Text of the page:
## Less Than

The relationship between two quantities can be described using comparison terms. There are primarily three comparison terms: greater than (>), less than (<), and equal to (=).

**Greater than (>):**

When one quantity is more than the other quantity, we use “greater than”.

For example, 5 > 3.

**Less than (<): **

When one quantity is smaller than the other quantity, we use “less than”.

For example, 8 < 10.

**Equal to (=): **

When two quantities are the same, we use “equal to”.

For example, 15 = 15.

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## Less than Definition

It is one of the terms used to show a relationship between two values. It states that one value is lesser than or lower than or fewer than or smaller than the other. The less than symbol is “**<**” and with this metric, we can compare numbers, weights, heights, and values.

Let’s look at some examples of less than.

Example 1, there are 4 marbles in Bowl A, and 7 marbles in Bowl B. On comparing the two, it is clear that Bowl A has fewer marbles than Bowl B.

Weights can be compared similarly.

Example 2, Ray buys 8 lb of potatoes and 4 lb of tomatoes and puts them in two separate bags. He hands over the lighter bag to his son. Which one does he hold himself?

Well, for that, it is important to find out which bag is lighter. There are two bags, the one with the potatoes weighs 8 lb, and the other that has tomatoes weighs 4 lb. So, the bag of tomatoes weighs less and Ray hands it to his son, while he carries the bag of potatoes.

Example 3, John has 6 bars of chocolates. Rita has 2 bars of chocolates and Suma has 3 bars of chocolates. Does John have more chocolates than Rita and Suma combined?

The total number of bars that Rita and Suma have = 2 + 3 = 5 bars

And John has 6 bars of chocolates.

Therefore, Rita and Suma together have fewer chocolates than John.

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## Less Than on the Number Line

To show the lesser than sign on the number line, we use an empty circle to mark the limit value and point an arrow towards the given condition of inequality. The empty circle shows that a limit value is not the solution to the given inequality.

Let’s look at the steps to represent inequality of the form *x* < 3 on the number line.

**Step 1**: Locate “3” on the number line and mark it with the empty circle.

**Step 2**: The inequality *x* < 3 shows that the variable *x* is allowed to have any value smaller than 3, which means all the values on the left of this circle. Starting from the empty circle(limit value), extend an arrow to the left end signifying all the values the variable *x* can have.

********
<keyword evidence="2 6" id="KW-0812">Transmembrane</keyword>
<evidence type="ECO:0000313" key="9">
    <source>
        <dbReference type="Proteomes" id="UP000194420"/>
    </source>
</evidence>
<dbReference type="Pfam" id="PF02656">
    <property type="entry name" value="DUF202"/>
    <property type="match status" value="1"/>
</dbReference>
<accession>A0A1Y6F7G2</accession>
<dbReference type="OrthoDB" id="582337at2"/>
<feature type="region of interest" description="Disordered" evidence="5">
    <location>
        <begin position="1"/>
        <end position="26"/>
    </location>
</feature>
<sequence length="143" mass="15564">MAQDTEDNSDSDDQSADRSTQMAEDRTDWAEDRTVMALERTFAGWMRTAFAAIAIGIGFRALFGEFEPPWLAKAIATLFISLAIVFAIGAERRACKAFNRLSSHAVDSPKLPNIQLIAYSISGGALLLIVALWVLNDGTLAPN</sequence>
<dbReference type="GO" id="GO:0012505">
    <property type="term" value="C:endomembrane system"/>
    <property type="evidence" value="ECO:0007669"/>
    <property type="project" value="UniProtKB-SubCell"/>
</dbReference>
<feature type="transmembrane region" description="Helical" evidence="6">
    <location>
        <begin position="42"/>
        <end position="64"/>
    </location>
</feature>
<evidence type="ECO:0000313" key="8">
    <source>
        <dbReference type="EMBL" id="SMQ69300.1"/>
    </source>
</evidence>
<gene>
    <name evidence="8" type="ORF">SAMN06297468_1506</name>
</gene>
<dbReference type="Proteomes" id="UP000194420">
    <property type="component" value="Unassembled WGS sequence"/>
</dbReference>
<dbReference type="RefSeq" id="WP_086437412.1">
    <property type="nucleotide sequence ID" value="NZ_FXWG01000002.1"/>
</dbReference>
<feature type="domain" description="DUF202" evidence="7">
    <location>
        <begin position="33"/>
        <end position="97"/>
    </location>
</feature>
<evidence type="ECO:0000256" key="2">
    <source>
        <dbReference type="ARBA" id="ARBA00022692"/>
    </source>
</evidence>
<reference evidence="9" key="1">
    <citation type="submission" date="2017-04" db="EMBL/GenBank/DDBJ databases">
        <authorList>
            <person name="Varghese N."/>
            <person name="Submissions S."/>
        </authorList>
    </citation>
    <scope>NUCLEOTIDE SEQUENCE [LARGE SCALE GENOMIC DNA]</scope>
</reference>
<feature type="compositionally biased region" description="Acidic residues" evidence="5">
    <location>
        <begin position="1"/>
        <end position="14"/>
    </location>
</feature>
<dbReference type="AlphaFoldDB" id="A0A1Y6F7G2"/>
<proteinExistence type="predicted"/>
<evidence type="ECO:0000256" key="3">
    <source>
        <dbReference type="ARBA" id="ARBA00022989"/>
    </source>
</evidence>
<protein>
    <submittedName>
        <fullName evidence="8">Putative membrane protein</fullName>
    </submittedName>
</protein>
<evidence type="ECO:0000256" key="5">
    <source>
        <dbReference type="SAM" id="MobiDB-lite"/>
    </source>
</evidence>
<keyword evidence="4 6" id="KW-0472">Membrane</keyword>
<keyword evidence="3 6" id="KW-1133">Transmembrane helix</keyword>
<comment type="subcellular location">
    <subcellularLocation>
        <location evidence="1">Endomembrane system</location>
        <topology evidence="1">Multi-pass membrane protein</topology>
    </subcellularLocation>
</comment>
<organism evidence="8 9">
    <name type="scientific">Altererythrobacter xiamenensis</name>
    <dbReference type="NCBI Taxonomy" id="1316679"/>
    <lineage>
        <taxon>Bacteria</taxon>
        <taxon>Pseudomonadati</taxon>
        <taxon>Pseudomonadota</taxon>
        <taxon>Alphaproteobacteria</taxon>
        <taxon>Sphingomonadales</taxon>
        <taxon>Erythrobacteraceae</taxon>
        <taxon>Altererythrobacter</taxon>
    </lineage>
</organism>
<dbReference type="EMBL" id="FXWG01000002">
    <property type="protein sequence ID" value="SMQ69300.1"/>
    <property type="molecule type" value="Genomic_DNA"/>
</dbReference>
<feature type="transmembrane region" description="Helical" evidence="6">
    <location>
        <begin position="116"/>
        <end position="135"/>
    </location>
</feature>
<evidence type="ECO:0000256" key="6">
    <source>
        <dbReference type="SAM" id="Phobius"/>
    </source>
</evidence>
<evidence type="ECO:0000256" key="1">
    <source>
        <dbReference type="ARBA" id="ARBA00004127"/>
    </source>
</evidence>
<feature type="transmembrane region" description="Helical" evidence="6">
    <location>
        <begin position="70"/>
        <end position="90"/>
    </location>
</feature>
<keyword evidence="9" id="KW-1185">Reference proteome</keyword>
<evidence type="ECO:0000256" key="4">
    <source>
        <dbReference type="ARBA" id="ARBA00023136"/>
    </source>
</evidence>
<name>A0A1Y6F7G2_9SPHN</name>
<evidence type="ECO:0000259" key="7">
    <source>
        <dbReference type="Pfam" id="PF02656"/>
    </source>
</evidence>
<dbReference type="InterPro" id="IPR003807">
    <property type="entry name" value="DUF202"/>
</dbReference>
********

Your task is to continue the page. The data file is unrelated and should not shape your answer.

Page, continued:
**Note**: If the inequality was “less than or equal to” we would have filled the circle. A filled circle shows that the limit value is also the solution to given inequality.

## Difference between Comparison Symbols

To sum up, comparison plays a significant role in our lives. Without comparison, it is difficult to show the equality or inequality between things that we see around us.

Fun FactsBritish mathematician Thomas Harriot first used the sign for less than (<) in 1631, in his book Artis Analyticae Praxis ad Aequationes Algebraicas Resolvendas. |

## Solved Examples

**Example 1: **Select the numbers that are smaller than 20 from the given set of numbers.

0, 14, 21, 20, 18, 22, 36, 45, 12, 3, 15, 99, 27

**Solution:**

0, 14, 18, 12, 3, 15 – are all numbers < 20.

**Example 2: **In an aquarium, there are various types of fish.

Which type of fish are less than 60 in number?

**Solution:**

Guppies (45), zebra fish (25), and tiger barb (26) are all < 60 in number.

**Example 3: **Graph x < 5.

**Solution:**

**Example 4: **State whether *true *or *false*:

- 15 < 18
- 15 < 20

**Solution:**

- False
- True
- False
- True

## Practice Problems

## Less Than in Math - Definition with Examples

### Choose the possible value that satisfies a number$\lt$10.

4$\lt$10. All other options are either greater than or equal to 10.

### Choose the correct graph that best describes numbers $\lt$ 4.

The graph of numbers $\lt$ 4 should have an empty circle marked at 4, and an arrow starting from 4 and extending to the left of it.

### There are 50 apples in basket A, 42 apples in basket B, 46 apples in basket C and 44 apples in basket D. Which basket has fewer apples than Basket D?

42 (B) $\lt$ 44 (D) $\lt$ 46 (C) $\lt$ 50 (A). So, basket B has fewer apples.

### Choose the statement that explains 23 $\lt$ 50.

The “$\lt$” symbol represents less than.

## Frequently Asked Questions

**What is the difference between less than and less than or equal to?**

Less than is represented by “<” and less than or equal to is represented by “≤”. The first term means that the variable or quantity has to have a value lesser than the given limit, whereas “less than or equal to” means that the variable or quantity has to be equal to or lesser than the given limit.

**What is greater than?**

It shows that one quantity is greater than the other quantity. Greater than is one of the terms used to show the relationship between two values. It states that one value is greater than or more than or larger than or bigger than the other. The sign for greater than is ”**>**”.

Is –5 lesser than 5, and if so, what is the mathematical representation?

Yes, –5 is lesser than 5. Therefore, the mathematical representation for the given statement will be –5 < 5.

**What are different inequality symbols?**

Greater than (>), less than (<), not equal to (≠), greater than or equal to (≥), and less than or equal to (≤) are inequality terms and symbols.